During the due diligence process when purchasing a property, your solicitor may identify issues with the property which could be troublesome in the future or could even lead to costly financial consequences in the future.

Indemnity insurance is a protection policy that covers the financial implications of a third party making a claim and therefore, indemnity insurance plays an important role when insuring against these risks as it is a one-off payment. Additionally, the policy can usually be passed on to any future purchaser meaning that there should not be any protracted delays or increased costs when you come to sell the property.

What Does Indemnity Insurance Cover?

There are a number of reasons why someone would need indemnity insurance:

1. Planning permission

If the property has been altered without the necessary planning permission or building regulations.

2. Restrictive covenants

Indemnity insurance may be required if a restrictive covenant has already been breached. For example, if a restrictive covenant prevents alterations to the property but the property has an extension.

3. Good leasehold title

Good leasehold title is awarded where not all of the documents for the leasehold title have been produced to the Land Registry, for example the freehold title. Indemnity insurance protects against the risks of good leasehold title such as not being aware of restrictive covenants or the landlord not having the power to grant the lease.

4. Adverse possession

Adverse possession is when the property only has possessory title to the land. This is the least desirable title you can hold and can often mean lenders are not willing to lend on a property which only have possessory title. Indemnity insurance can cover the purchaser or lender against financial losses that may be suffered if someone attempts to claim the land.

5. Flying freeholds

A flying freehold is when the freehold property overhangs or projects under another. Indemnity insurance can cover the risk of being unable to access the adjoining property to carry out repairs.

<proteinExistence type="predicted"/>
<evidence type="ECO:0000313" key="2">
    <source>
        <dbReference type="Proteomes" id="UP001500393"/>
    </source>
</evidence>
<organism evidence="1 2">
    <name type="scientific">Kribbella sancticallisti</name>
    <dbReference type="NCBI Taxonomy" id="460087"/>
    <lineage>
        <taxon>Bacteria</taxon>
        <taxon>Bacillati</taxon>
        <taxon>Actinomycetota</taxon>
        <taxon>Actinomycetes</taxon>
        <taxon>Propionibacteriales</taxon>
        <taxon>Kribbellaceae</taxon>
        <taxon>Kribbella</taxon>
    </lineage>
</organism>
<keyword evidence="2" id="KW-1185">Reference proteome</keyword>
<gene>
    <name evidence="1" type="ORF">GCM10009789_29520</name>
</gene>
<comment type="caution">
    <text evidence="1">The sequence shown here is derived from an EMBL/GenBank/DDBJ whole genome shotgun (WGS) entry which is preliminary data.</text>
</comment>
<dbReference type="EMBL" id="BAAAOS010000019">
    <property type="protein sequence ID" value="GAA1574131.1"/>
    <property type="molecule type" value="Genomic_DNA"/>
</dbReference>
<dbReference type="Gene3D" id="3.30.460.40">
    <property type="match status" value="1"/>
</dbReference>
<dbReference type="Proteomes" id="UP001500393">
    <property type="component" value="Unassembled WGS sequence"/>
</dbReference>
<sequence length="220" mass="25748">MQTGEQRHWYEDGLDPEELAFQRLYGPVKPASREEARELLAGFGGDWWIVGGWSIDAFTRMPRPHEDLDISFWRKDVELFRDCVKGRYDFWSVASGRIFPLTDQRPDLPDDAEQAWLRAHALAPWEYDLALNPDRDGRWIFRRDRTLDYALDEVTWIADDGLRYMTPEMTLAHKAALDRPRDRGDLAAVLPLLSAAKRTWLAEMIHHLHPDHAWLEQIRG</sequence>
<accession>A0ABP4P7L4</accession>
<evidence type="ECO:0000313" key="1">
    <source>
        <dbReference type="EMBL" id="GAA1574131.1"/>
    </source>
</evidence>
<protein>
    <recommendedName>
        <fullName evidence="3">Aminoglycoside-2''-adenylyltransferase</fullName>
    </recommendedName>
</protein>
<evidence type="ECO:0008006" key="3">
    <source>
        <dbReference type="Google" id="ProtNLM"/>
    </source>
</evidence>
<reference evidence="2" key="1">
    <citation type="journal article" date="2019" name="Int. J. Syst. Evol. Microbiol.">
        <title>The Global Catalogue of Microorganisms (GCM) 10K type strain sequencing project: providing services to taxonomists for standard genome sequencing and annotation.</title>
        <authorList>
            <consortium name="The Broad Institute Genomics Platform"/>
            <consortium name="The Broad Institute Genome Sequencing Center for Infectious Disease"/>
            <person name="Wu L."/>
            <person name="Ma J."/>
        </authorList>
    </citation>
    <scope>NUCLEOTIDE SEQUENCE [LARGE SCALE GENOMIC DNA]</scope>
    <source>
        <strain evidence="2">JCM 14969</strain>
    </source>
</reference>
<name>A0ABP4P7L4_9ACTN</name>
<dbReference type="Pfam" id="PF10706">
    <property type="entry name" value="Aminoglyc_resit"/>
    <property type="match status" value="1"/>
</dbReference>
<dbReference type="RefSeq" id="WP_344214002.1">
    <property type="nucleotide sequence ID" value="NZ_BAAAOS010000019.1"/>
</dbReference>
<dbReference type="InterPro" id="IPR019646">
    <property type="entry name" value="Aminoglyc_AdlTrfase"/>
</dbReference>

6. Absence of Easement

If you have to cross another person’s land to reach your land but have not been granted a ‘right of access’, indemnity insurance can protect against any financial losses which may occur.

Who Pays for Indemnity Insurance?

The buyer or the seller of the property have the option to pay for an indemnity policy. Often, the buyer’s solicitor will insist the seller pays for indemnity insurance before proceeding if a potential risk has been revealed. This is because the need for the indemnity insurance is due to a defect of the property which the seller must therefore “correct.”

Do I Need Indemnity Insurance?

Deciding whether indemnity insurance is required is an important step in protecting you against any financial loss. Although the defects are often low risk, indemnity insurance is an inexpensive way of protecting you against an unexpected cost in the future. Indemnity insurance can also prevent delays in transactions for legal defects that would be expensive, time consuming and sometimes impossible to resolve. The property may have an existing indemnity policy but it is important to ensure the policy remains adequate, contains no significant exclusions and reflects the current market value of the property.

Despite the benefits of indemnity insurance, it is important to be aware that it does not solve the defect – it is an indemnity against the loss. It is crucial to discuss whether indemnity insurance is an appropriate route to protecting against the relevant risk. If you require legal advice regarding indemnity insurance when selling or purchasing a property, please get in touch with one of our specialists at Farleys. You can call us on 0845 287 0939 or contact us by email.